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Yuki Kaneko - Rut


It’s often difficult to write about this sort of music without verbally disembowelling oneself, venturing deep into a thesaurus in order to seek out adjectives long gone, dusty phrases extricated from a treasure trove of musical descriptions not used by anyone else. Kaneko, a Tokyo-based sound artist specialising in installations, has put together an intriguing album of flickering noises and found sounds that threatens to overhaul my own musical dictionary, as clusters of electronic bubbles and whispers coalesce and fall apart over 11 tracks.

“Rut” is warm in feel, inevitably recalling the balmy fragments of noise that shaped Fennez’s “Endless Summer”, but retaining a microscopic element, as no sound is elongated or indeed allowed to dominate proceedings, often fading into the background to allow another element to breathe. Melody hovers in the distance, never coming to the fore until late on in the album when traditional instrumentation such as the hint of a guitar appears on “Moment”.  There’s no doubt that the word “playful” comes to mind, and it’s an aesthetic that is common amongst other Japanese sound artists, such as Sawako, never wanting to fully phrase a musical idea to completion, instead happy to let the ideas go their own way, often collapsing and eventually rebuilding of their own volition. The miniscule attention to detail means that often the bigger picture is missed out upon, but I don’t think that Kaneko’s work suffers from this as his mission seems to be to colouring the sonic world of everyday life, the droplets of water and the incessant chattering of  electronic drones  and metallic noises that permeate “Rut” recalls the idiosyncratic mix of sustained silence and urbanity that colours living in a place like Tokyo.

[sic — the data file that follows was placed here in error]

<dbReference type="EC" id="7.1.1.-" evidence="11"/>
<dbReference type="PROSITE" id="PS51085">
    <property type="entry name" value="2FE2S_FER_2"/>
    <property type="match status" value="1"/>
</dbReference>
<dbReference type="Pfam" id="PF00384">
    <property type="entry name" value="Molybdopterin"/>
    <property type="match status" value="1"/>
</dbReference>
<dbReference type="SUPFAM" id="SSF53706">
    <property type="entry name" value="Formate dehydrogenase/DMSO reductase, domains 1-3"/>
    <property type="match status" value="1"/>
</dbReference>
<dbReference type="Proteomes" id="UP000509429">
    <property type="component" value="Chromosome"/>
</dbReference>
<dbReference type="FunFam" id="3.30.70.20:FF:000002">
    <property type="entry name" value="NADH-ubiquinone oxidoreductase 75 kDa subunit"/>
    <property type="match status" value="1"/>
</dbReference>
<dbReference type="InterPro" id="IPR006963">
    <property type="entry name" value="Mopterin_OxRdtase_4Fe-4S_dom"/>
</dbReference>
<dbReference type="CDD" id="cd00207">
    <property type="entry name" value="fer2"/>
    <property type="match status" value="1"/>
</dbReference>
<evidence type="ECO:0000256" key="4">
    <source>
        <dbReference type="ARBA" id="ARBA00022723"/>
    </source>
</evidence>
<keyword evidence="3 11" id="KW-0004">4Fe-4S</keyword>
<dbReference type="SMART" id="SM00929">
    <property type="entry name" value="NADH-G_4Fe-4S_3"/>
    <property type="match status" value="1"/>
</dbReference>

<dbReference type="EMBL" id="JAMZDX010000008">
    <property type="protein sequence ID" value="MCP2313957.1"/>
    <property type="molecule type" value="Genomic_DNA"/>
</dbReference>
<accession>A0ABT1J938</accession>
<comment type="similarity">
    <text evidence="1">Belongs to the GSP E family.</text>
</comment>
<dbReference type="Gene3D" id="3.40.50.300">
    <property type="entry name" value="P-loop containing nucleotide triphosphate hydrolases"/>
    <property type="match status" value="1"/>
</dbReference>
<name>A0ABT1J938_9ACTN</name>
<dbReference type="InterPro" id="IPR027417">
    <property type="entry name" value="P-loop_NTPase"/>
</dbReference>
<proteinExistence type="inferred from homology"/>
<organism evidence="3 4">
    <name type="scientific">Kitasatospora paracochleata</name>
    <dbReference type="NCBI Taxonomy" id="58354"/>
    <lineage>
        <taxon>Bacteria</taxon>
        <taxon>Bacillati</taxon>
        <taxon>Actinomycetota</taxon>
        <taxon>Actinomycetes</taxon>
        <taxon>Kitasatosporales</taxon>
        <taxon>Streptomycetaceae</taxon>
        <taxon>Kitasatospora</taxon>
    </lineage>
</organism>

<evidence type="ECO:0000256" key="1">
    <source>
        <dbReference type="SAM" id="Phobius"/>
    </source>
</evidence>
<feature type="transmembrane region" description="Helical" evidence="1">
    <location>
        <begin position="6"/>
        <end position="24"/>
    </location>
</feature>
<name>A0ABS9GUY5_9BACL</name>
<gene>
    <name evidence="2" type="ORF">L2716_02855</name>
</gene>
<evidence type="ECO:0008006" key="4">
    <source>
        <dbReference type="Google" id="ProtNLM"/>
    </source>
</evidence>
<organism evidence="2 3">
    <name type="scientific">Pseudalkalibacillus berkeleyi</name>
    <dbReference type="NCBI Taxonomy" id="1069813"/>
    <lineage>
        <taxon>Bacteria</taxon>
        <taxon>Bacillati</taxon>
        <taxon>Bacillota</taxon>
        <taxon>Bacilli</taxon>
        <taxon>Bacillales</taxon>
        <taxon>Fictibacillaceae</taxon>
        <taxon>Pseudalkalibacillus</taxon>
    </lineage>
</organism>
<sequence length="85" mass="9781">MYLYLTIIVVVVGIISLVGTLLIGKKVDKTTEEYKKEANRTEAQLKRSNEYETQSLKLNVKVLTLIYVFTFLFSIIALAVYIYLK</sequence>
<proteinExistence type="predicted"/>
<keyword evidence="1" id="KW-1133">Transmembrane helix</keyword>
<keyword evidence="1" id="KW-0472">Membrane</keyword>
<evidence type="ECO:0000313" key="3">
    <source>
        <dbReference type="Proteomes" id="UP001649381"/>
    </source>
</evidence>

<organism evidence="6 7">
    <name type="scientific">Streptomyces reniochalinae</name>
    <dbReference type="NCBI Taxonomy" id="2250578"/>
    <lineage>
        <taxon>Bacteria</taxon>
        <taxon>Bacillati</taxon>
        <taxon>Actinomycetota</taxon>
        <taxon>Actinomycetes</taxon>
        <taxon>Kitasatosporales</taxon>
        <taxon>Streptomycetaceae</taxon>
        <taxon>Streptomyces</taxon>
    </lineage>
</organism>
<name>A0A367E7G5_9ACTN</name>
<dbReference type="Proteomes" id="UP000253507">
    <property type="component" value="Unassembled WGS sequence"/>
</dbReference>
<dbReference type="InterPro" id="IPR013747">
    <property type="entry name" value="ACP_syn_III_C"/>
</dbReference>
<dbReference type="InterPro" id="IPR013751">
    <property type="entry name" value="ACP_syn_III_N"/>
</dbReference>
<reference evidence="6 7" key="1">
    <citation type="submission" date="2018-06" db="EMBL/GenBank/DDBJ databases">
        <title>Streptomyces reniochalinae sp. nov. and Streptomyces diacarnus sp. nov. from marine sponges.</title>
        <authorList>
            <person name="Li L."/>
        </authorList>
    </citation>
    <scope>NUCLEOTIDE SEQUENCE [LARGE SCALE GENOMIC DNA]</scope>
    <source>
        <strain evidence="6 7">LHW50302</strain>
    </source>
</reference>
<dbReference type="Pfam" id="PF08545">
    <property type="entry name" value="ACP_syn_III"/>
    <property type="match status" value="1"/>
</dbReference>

Toby Frith

Yuki’s Myspace

mOAR records

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